Tips for Errands and Outings

Involve your child with autism spectrum disorder (ASD) on community outings as much as possible. Although it can be challenging, it is worth it because it exposes the child to many learning experiences. It may take additional planning and support, but this practice helps to make the experiences more comfortable and enjoyable.

  • Try to plan an agenda for the outing or for the day. Use a picture or written activity schedule to provide the child with a plan. Try to include other options that may happen as a result of unexpected occurrences such as bad weather or a store closing early. Explain the activities and expectations in understandable ways. A template to create social stories, as well as other helpful resources, can be found at www.childrens-specialized.org/KohlsAutismAwareness.
  • It is often helpful to give the child appropriate tasks to do during the outing. Let the child pick out items, help with the grocery list, compare prices, or find a particular color or size. Create games during errands to help occupythe child ordistract him orherfrom otherchallenges that may arise.
  • Shopping experiences can be challenging for people with ASD. At first, it may be helpful to go for short trips or to get familiar with the environment and social interactions. Going out with other families can provide additional support if challenges arise.
  • Many things can happen during an outing, so try to be as prepared as possible. Bring along toys or activities that are enjoyable in the car and during the outing. Understand it may be necessary to leave the location or change plans if behaviors get too challenging.
  • When going to a restaurant, try to prepare ahead of time and have a plan. Let the child pick his or her food choice before getting to the restaurant. Ask for the check as soon as possible after the food arrives to save time. It may be helpful to ask to sit at a particular table that is most comfortable or away from distractions. It is acceptable to remove items on the table that maybe distracting.
  • It is helpful to return to familiar places, particularly those that have been accommodating to the needs of the child and family. Get to know the owner, manager, or staff so that they can learn more about the interests and needs of the child. Typically, the staff want to be helpful but may not know how to help. Open communication helps them to provide support if negative situations arise.
  • People in the community may stare or have opinions about how the child with ASD is behaving. Decide ahead of time how to respond. It may be helpful to use the opportunity to educate about autism, as a way to make a positive community connection, or it can be ignored.
  • Social outings can be more positive if they can be related to an interest of the child. After a child gets used to these experiences, the child can begin to explore other destinations.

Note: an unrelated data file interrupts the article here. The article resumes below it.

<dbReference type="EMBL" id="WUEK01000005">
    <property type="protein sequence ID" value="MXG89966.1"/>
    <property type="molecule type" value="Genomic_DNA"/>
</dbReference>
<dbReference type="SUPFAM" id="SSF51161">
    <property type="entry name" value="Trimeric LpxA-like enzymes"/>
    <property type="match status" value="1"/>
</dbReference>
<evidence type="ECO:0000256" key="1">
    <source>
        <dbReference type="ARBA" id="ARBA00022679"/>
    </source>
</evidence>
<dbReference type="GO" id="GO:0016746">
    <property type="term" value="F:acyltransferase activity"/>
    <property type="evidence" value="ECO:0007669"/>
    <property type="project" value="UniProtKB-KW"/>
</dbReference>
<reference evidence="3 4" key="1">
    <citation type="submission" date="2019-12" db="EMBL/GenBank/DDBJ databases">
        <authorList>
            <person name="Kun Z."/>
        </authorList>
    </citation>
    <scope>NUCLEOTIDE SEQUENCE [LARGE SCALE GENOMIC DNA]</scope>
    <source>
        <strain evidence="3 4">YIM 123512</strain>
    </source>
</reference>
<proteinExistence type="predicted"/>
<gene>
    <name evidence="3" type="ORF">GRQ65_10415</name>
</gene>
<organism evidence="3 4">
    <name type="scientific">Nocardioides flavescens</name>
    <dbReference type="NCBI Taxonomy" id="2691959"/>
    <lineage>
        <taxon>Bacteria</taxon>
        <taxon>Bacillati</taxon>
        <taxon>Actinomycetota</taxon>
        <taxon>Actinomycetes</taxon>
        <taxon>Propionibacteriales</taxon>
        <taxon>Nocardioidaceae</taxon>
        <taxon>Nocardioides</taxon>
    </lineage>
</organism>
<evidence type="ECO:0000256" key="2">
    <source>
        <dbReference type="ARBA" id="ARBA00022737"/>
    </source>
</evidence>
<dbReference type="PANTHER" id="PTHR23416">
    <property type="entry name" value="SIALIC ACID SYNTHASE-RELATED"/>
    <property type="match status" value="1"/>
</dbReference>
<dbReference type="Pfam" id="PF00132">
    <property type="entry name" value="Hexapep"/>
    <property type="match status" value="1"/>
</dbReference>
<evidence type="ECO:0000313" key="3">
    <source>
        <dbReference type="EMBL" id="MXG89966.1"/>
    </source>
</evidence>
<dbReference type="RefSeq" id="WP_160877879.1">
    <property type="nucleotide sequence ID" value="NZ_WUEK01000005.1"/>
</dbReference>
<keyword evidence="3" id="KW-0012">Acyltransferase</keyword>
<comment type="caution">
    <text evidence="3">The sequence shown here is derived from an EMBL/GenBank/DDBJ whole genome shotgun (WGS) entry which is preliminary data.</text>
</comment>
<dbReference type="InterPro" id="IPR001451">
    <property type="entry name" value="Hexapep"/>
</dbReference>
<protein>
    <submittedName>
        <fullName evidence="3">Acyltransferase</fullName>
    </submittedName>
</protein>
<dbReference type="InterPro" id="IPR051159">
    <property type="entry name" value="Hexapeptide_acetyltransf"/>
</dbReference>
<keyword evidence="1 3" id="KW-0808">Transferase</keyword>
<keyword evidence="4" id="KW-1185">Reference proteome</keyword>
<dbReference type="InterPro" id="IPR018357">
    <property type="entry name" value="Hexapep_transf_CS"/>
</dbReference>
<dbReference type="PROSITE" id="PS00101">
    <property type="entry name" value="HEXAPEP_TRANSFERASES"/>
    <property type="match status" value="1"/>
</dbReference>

Other Helpful Resources:

  • 1001 Great Ideas for Teaching and Raising Children with Autism or Asperger's Veronica Zysk, Ellen Notbohm; Future Horizons; ISBN
  • Activity Schedules for Children With Autism, Second Edition: Teaching Independent Behavior (Topics in Autism) Lynn E. McClannahan, Ph.D., Patricia Krantz; Woodbine House; ISBN 160613003X
  • The Autism Checklist: A Practical Reference for Parents and Teachers Paula Kluth, John Shouse; Jossey Bass; ISNB 0470434082
  • Autism Every Day: Over 150 Strategies Lived and Learned by a Professional Autism Consultant with 3 Sons on the Spectrum Alyson Beytien; Future Horizons; ISBN 1935274503
  • The Child with Autism at Home and in the Community: Over 600 Must-have Tips for Making Home Life and Outings Easier Kathy Labosh, LaNita Miller; Future Horizons; ISBN 1935274201
  • Everyday Activities to Help Your Young Child with Autism Live Life to the Fullest Debra C. Jacobs; Jessica Kingsley Publishers; ISBN 1849052387
  • Get Out, Explore, and Have Fun!: How Families of Children With Autism or Asperger Syndrome Can Get the Most Out of Community Activities Lisa Jo Rudy; Jessica Kingsley Publishers; ISBN 1849058091
  • Making Visual Supports Work in the Home and Community: Strategies for Individuals with Autism and Asperger Syndrome Jennifer L. Savner, Brenda Smith Myles; Autism Asperger Publishing Company; ISBN 096725146X
  • The New Social Story Book, Over 150 Social Stories that Teach Everyday Social Skills to Children with Autism or Asperger's Syndrome, and their Peers Carol Gray, Tony Attwood; Future Horizons; ISBN 1935274058
  • Out and About: Preparing Children with Autism Spectrum Disorders to Participate in Their Communities Jill Hudson, Coffin, Amy Bixler; Autism Asperger Publishing Company; ISBN 193128248X O

Use the below to print a PDF version of this information to share with others.

For more information about this program contact: KohlsAutismAwareness@childrens-specialized.org

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